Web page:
We are a country of various ethnicities, all of us drawn here by the promise of freedom that we celebrate on the Fourth of July every year. America has been and still is a place bursting at the seams with uniqueness, diversity, and expression.
The Blanton’s updated American Art galleries offer a glimpse into the melting pot of art styles in America from the 1910s to the 1940s. Though the works in this section of the museum were all created in the context of American Art movements, the artists do not all come from America; Russia, Italy, Poland, Japan, Armenia, Egypt and Germany are their countries of origin. Some of these artists immigrated to America to escape the violent warfare and restriction of expression in their countries at this time. Some came to pursue their artistic practices more boldly and freely. Their various backgrounds offer unique perspectives on landscapes, still-lifes, human figures, social critiques, and more.
In honor of the Fourth of July, here are 8 perspectives from the American Art galleries at the Blanton. Though the museum will be closed on July 4th, we invite you to visit the American Art collection another day to be inspired by our country’s rich and diverse heritage.
Arshile (Vosdanik Adoian) Gorky: Khorkom, Armenia
Gorky was a key member of the Abstract Expressionism movement and the first artist in New York to employ surrealist automatism in his work. His loose brushwork and ambiguous space define his works, such as this still-life. Gorky’s experiences growing up in the midst of the Armenian Genocide lend both pain and nostalgia to his paintings.
Max Weber: Belostok, Russia (present-day Bialystok, Poland)
Weber’s early experiences emigrating from Russia and learning from American artists, such as Arthur Wesley Dow, established the importance of ‘primitive’ influences in his art. He was one of the first American artists to translate European modernism to American subject matter. Inspired by the likes of Picasso and Stieglitz, he portrayed New York City’s vibrancy and energy with intersecting planes and dynamic geometric shapes.
Reginald Marsh: Paris, France
Chatham Square depicts a busy night scene in a commercial district of New York City. The collaged figure, perhaps a waiting shopper or a homeless observer, adds visual and thematic depth to the painting. Marsh saw the beauty in contemporary, urban America. From the bums to the business men, his works were a celebration of city life. Though he was not born in America, his visions of American cities are well-known for their realism and gusto.
Tamara De Lempicka: Warsaw, Poland
Lempicka painted in an Art Deco style to provide herself with an outlet for her unconventional self-expression. Her love of Italian Renaissance art, sparked during a childhood trip to Italy with her grandmother, informed her work in America. The sharp lines and bold subject matter of her work encompass the lavishness and liberation of the golden age in America between the two world wars.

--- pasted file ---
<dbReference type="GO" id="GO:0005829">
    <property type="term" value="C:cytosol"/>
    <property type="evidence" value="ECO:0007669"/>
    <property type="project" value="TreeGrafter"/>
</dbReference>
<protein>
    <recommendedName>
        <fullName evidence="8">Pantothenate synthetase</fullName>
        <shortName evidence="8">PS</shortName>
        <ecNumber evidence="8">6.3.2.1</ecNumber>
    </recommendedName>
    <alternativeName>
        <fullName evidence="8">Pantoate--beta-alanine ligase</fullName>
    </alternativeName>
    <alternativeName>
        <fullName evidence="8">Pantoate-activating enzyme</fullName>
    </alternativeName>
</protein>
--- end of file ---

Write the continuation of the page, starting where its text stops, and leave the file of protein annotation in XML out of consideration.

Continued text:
Enrico Donati: Milan, Italy
Donati fled fascist Italy in pursuit of his interests in music, anthropology, and painting. He became an important member of a movement of European artists who introduced Surrealism to the American art scene, particularly in New York City. His paintings, like Galera Romana, consist of amorphous formations that float in mystical, undefinable worlds.
Peter Blume: Smorgon, Russia (present-day Belarus)
Blume and his family emigrated from Russia to New York City, where he gained recognition in the American modern art scene by the time he was a teenager. This work is all about balance: the ship rigs against the dark landscape in the background, the harsh architectural forms, and the caged and free chickens in the foreground. His subsequent works of social surrealism also utilized balanced compositions and a sense of uneasiness to rally an outcry against Fascist Europe.
Osvaldo Louis Guglielmi: Cairo, Egypt
When Guglielmi moved from Egypt to New York with his family in 1914, his fascination with the vibrancy of America soon waned when he began to observe the darker side of urban life. Funeral at Woodford depicts a somber scene, complete with eerily still figures and a dark, arid landscape surrounding them.
Yasuo Kuniyoshi: Okayama, Japan
In Waitresses from the Sparhawk, a seemingly innocent depiction of female friendship is overshadowed- literally- by the brooding sky and sharpness of the surrounding setting. Kuniyoshi immigrated solo to America when he was 16 years old. Though he became an incredibly respected American artist, racism and tensions in America during the two world wars meant he often had to grapple with and harmonize his identities.
Written by Emily Henderson, Marketing & Communications Intern at the Blanton Museum of Art and 2018 Graduate of The University of Texas at Austin